A couple weeks ago I received an email from a nice fellow at Diageo asking if I’d like to write about one of their featured cocktails and one in particular caught my eye; The Harper’s Bet. This cocktail was developed by Mark Corley at The Silver Dollar in Louisville, Kentucky. It features my favorite category of fruit, citrus, and one of my favorite flavors, grapefruit, so I felt compelled to make this tasty sounding concoction.
However, I didn’t want to just make the cocktail and leave it at that. I decided to do an experiment and see how much the type of bourbon used would change the flavor of the cocktail. I always have Bulleit on hand for mixing and the rep was kind enough to send me samples of the others so I could set about this ultra scientific endeavor. The bourbons being used are all, as you’d expect, from the Diageo portfolio but they also all have a distinctly different character to them because they come from different distilleries.
- I.W. Harper, the recommended whiskey for the Harper’s Bet, is a soft fruity caramel whiskey with some underlying grain notes which makes it an easy canvas to paint on (build a cocktail).
- Gifted Horse is a blend of three different whiskeys that has an oak heavy character.
- Bulleit Bourbon is a spicy high-rye bourbon that used to be made by Four Roses, but tastes an awful lot like Old Grand-Dad these days.
- Blade and Bow is a bourbon made using a Solera system and has a soft fruity character to it.
So even though they’re all Diageo, they’re all a bit different.
Harper’s Bet Cocktail
· 1.5 oz. I.W. Harper Kentucky Straight Bourbon Whiskey
· .5 oz. Grenadine
· .5 oz. Lemon juice
· .5 oz. Grapefruit juice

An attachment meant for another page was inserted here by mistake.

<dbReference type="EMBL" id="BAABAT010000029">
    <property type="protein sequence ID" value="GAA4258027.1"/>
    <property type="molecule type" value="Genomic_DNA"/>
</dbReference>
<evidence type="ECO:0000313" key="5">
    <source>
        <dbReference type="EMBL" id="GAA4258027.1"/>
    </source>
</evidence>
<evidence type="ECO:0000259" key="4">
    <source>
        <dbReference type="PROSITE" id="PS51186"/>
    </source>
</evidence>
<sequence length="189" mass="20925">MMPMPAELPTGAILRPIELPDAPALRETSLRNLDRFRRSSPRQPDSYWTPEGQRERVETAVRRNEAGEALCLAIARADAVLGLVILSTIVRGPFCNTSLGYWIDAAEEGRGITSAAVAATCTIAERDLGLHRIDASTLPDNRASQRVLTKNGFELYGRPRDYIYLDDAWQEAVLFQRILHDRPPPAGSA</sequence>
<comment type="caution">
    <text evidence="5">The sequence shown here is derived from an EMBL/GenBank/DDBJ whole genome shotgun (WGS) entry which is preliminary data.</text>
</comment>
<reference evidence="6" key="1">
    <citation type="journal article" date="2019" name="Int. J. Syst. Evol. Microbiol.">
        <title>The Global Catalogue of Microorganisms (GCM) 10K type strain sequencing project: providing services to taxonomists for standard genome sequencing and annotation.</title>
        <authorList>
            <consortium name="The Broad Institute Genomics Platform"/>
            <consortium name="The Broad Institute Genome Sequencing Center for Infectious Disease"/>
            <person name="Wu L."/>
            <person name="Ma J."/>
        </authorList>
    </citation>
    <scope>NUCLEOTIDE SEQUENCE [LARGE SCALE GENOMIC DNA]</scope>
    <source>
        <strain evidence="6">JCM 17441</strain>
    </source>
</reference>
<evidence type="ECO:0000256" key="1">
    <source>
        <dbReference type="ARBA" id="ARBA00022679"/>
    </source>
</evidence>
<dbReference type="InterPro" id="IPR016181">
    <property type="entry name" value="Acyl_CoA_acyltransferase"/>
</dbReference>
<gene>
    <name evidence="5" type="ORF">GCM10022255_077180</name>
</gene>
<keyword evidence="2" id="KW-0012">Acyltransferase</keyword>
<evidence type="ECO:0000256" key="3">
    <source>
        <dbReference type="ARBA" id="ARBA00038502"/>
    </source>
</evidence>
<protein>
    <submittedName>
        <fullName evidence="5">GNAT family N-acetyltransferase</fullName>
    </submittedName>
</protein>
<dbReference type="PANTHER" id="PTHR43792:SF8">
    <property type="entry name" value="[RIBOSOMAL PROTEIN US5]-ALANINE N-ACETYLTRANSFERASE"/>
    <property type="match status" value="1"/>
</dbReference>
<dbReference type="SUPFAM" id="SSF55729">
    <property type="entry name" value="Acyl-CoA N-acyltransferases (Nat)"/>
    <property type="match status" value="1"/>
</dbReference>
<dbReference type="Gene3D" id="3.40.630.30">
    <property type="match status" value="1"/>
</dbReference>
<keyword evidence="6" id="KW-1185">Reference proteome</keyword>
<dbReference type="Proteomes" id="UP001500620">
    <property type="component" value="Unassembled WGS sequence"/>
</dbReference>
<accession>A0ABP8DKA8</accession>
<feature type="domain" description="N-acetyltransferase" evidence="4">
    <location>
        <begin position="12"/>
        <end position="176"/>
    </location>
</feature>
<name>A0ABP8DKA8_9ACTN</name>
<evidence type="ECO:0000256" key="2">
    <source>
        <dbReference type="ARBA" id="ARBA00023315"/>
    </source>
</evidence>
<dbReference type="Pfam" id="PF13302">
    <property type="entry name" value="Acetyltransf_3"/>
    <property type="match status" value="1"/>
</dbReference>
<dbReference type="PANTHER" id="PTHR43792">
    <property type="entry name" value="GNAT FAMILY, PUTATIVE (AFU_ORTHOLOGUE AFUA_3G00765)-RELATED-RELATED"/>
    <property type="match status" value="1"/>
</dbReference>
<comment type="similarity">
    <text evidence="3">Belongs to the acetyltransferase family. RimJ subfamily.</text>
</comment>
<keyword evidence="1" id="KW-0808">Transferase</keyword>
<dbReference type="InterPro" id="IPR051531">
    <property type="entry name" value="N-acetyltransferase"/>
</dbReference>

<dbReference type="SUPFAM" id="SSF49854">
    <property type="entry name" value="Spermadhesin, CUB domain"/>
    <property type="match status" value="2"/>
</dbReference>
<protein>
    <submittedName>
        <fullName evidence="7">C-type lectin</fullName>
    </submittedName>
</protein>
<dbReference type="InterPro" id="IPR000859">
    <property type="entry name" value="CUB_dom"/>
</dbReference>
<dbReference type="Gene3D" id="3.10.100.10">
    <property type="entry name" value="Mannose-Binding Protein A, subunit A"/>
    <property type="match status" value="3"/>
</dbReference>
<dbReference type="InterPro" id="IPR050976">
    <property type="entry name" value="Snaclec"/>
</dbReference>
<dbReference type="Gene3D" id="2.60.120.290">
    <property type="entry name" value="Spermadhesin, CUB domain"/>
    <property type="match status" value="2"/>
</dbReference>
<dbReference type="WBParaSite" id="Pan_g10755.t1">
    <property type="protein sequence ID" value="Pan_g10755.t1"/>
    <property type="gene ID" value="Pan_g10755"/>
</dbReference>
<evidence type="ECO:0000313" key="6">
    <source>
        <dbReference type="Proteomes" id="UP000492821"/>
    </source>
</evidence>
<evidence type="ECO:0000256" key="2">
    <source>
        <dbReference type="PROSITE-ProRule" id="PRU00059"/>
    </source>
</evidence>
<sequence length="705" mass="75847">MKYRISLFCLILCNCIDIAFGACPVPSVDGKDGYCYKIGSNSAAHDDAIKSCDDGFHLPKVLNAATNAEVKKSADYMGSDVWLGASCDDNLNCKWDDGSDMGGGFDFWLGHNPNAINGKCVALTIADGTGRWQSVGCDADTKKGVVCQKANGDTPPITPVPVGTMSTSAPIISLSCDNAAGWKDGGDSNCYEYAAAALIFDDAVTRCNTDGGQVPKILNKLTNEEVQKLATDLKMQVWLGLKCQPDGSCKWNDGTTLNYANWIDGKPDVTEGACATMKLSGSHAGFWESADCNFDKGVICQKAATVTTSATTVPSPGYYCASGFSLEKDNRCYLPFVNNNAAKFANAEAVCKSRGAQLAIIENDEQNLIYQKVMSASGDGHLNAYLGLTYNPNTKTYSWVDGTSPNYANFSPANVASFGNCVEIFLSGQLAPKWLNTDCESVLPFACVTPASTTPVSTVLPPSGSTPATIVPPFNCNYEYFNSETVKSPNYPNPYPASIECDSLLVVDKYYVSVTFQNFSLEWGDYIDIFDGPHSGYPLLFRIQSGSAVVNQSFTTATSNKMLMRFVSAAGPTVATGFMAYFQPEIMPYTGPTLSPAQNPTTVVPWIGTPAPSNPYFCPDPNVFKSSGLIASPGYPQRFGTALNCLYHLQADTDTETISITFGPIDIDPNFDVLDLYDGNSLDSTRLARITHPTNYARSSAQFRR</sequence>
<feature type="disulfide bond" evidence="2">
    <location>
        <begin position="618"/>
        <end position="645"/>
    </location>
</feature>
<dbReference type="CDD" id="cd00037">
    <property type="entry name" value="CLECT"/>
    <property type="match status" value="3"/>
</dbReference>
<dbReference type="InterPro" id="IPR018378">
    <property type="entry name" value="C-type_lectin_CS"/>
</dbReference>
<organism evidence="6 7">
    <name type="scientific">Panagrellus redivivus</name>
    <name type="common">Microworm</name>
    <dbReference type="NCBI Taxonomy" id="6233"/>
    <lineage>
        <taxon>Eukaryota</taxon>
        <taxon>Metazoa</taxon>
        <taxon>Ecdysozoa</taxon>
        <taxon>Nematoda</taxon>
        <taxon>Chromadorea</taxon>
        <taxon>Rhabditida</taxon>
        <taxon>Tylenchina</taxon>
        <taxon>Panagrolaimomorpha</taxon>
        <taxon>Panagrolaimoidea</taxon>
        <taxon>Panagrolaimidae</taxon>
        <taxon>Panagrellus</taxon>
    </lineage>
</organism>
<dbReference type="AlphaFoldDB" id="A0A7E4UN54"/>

· 3 Dashes Orange bitters
Shake with ice and Strain over fresh ice in an old fashioned glass.
This is Harper’s Bet the way it was meant to be made. It has a “bourbon candy” quality with a a citrus bite and it would be quite nice on a hot summer day. Using the I.W. Harper it’s tasty and balanced, but the Orange Bitters are completely masked by the citrus and sweets. I get none of that spicy herbal pop bitters deliver so I may just need to use more than 3 dashes, but it an all around lovely cocktail and I’ll definitely be making it again.
Blade & Bow
There was a dryness to it that reminded me more of a citrus peel than anything else and despite it being the softest of all the cocktails it still managed to retain a little bit of the bourbon characteristic. If someone ordered me a Harper’s Bet made with Blade & Bow at the bar I’d still drink it without a qualm.
Grapefruit and citrus pop and gets balanced well against a noticeable oak character, this one ended up being my favorite execution. That heavy oaken characteristic is conjuring up something interesting in this version of the Harper’s Bet. I can’t put my finger on what it is exactly, but I like it and I also like that the orange bitters are popping a bit more. Maybe I’m liking it the most because it feels the most cohesive.
The bourbon is almost completely masked here andI can taste a lot more than citrus and bitters. I don’t find any remnants of the bourbon or it’s signature rye spice. This was definitely the weakest execution of the Harper’s Bet.
There you have it, four different versions of the Harper’s Bet with only the bourbon changing. I used the same shaker, bitters, grenadine, lemon juice, grapefruit juice and even the ice cubes came from the same tray. The only way to make them any more identical would involve creating worm holes into alternate universes. Though no matter what brand of bourbon you use, the Harper’s Bet is a great summertime cocktail and I’ll definitely be making a few in the coming months.